Marry Me
10 steps to follow when you decide to be married by a civil celebrant
September 28, 2015
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Udy and Vanessa – 16 April
November 8, 2016

5 actions you might consider whilst waiting for the Australian Government to act on Marriage Equality!

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  1.   Celebrate your relationship

Although a wedding ceremony is not legal in Australia for same-sex couples, you can celebrate your love for one another with your family and friends by conducting a ceremony that meets your personal and unique circumstances.  It can be a small and intimate affair, a lavish extravaganza, or anything in between!

You might like to have a look at how Sandy and Lou celebrated their relationship recently.  ABC program Four Corners ‘For Better or Worse’ televised on 10 October featured their amazing ceremony conducted in 2015 before their children, family and friends.  You can see it at:  http://www.abc.net.au/4corners/stories/2016/…/06/4551829.htm

  1.   Update your will

A will is a legal document to ensure your money and estate is inherited by the people you want to benefit and, of equal importance, doesn’t go to people who you don’t want to benefit.

The actual process of writing a Will is relatively straightforward and inexpensive.

Speak to your Solicitor who will provide you with the correct advice on drawing up a will to ensure your partner is protected.

  1.   Appoint your partner as your attorney

You can appoint your partner to make financial decisions on your behalf for a specific period or event, such as if you’re going overseas and you need your partner to sell your house or pay your bills. It’s used while you can still make your own decisions and ends once you no longer can (i.e. you lose capacity).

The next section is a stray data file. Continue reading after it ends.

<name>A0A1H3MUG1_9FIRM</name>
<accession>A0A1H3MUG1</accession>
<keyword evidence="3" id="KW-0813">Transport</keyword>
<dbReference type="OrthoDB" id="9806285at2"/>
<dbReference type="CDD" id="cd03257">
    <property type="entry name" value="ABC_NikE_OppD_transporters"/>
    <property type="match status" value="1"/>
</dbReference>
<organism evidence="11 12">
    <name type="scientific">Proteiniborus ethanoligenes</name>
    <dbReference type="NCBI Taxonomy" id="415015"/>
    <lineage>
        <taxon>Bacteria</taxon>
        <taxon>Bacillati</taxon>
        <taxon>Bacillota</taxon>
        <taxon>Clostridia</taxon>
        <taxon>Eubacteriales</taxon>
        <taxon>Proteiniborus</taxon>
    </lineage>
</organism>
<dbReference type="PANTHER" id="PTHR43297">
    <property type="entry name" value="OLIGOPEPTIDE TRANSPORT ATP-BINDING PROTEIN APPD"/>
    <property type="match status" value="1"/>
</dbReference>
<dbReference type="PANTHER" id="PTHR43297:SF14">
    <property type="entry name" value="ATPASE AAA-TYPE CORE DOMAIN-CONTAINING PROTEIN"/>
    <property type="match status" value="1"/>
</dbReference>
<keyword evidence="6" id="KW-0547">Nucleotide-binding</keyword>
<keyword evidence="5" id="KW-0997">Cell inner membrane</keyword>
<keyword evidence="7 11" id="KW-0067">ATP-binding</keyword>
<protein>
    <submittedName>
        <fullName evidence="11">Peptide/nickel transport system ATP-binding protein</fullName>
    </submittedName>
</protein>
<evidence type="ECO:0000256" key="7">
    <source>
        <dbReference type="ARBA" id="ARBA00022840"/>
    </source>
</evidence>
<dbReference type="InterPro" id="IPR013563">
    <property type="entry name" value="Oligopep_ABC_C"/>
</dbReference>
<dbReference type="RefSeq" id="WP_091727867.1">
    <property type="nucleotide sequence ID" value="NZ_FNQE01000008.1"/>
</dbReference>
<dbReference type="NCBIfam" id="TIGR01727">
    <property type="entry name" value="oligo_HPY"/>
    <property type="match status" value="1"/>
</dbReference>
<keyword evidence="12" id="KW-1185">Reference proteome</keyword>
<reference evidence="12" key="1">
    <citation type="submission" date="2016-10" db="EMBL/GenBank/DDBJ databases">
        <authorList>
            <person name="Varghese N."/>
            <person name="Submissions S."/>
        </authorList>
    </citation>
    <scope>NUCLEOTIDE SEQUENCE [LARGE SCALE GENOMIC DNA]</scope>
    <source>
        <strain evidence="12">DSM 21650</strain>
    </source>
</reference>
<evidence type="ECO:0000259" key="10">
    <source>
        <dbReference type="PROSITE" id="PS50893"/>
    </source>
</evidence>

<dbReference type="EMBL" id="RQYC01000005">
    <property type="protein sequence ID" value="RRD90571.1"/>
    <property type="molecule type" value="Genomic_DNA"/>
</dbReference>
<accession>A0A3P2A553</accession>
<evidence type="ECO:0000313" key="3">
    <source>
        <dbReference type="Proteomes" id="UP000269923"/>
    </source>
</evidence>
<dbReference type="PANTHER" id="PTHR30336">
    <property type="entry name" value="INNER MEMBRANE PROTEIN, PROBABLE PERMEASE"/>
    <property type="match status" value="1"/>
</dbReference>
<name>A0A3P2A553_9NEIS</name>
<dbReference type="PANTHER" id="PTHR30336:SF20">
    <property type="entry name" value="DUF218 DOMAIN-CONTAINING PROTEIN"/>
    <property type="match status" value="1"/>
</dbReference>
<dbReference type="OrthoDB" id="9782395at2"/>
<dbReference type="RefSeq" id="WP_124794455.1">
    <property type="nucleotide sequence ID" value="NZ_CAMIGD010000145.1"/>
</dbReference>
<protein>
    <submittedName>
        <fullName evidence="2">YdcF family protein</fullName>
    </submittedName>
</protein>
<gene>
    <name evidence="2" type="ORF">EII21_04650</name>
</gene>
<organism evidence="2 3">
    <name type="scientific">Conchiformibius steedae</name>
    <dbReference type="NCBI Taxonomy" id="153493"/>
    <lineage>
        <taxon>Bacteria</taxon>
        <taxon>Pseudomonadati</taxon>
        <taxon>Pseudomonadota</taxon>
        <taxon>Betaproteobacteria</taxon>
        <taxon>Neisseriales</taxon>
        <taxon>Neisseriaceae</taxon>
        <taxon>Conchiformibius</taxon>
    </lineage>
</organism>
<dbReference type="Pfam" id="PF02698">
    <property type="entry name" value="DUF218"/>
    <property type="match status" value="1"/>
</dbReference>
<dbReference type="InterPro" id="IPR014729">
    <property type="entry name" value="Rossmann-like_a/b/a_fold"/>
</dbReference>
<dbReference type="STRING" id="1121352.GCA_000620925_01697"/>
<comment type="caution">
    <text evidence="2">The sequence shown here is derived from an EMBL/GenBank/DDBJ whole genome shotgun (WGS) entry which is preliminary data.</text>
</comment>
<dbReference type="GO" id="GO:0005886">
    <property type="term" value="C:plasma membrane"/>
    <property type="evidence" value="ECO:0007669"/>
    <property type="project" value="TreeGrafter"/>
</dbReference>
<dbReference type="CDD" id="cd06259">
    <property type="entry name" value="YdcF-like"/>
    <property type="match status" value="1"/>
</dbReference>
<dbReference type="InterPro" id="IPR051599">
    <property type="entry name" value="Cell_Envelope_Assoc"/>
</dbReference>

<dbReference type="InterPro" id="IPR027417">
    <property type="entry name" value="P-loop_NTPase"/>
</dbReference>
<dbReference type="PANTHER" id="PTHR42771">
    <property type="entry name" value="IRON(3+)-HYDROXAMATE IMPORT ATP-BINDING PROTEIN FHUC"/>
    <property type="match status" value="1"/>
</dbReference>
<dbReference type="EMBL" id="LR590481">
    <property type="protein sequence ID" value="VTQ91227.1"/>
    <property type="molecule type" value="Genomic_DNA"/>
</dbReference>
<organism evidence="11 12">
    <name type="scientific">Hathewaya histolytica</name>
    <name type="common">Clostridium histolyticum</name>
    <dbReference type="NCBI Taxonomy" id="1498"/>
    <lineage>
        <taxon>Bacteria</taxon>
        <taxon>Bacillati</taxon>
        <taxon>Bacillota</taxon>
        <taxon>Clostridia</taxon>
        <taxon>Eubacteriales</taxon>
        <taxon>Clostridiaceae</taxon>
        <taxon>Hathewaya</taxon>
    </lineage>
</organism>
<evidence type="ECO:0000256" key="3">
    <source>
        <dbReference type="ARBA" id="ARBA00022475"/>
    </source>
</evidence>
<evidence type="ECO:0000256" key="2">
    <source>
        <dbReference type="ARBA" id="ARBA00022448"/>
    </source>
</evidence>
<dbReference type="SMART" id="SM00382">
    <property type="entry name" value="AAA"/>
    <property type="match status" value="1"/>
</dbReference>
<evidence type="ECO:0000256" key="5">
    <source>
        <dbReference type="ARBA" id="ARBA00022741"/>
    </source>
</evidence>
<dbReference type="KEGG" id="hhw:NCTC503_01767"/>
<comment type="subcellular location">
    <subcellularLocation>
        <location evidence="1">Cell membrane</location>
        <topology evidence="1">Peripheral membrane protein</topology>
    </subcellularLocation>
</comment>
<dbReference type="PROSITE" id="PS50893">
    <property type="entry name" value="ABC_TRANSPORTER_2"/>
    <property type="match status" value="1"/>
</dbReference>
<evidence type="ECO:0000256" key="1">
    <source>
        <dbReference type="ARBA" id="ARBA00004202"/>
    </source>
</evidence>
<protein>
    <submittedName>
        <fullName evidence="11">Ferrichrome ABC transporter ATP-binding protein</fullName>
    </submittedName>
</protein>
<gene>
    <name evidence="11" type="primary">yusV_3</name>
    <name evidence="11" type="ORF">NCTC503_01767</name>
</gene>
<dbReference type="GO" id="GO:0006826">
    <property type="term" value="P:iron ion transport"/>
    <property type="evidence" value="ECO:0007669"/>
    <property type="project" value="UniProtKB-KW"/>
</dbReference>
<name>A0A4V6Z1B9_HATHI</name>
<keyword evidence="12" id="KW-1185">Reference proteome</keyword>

You can also appoint your partner to make financial and personal decisions on your behalf if you become unable to make your own decisions, e.g. if you have failing cognitive health or lose capacity to make decisions.

Speak to your Solicitor who will provide you with the correct advice on both general and enduring powers of attorney.

  1.   Change your name

You can apply to your state’s Registry of Births Deaths and Marriages to change your name.  You can legally change your first name, middle name or surname, or any combination of those.

You will need to fill out an application form to register your change of name, and possibly another application form so that the Registry will send you a Change of Name Certificate (some states automatically send out this certificate, but not all).  There are fees associated with the application form which can be found out about at your state’s Registry of Births Deaths and Marriages.

  1.   Register your relationship in NSW

Adults who are in a relationship as a couple, regardless of sex, can apply for registration of their relationship, provided at least one of them lives in NSW.

Couples in registered relationships will be recognised as ‘de facto partners’ for the purposes of most legislation in NSW, and will also be subject to certain obligations or restrictions under NSW law.

This means people in registered relationships will be able to rely on their certificate of registration to access various entitlements, services and records under NSW law. Registered couples may be able to access more easily, key benefits and rights under NSW legislation. In situations that are not governed by legislation, service providers may choose to accept registration of a relationship as proof of the legitimacy of that relationship.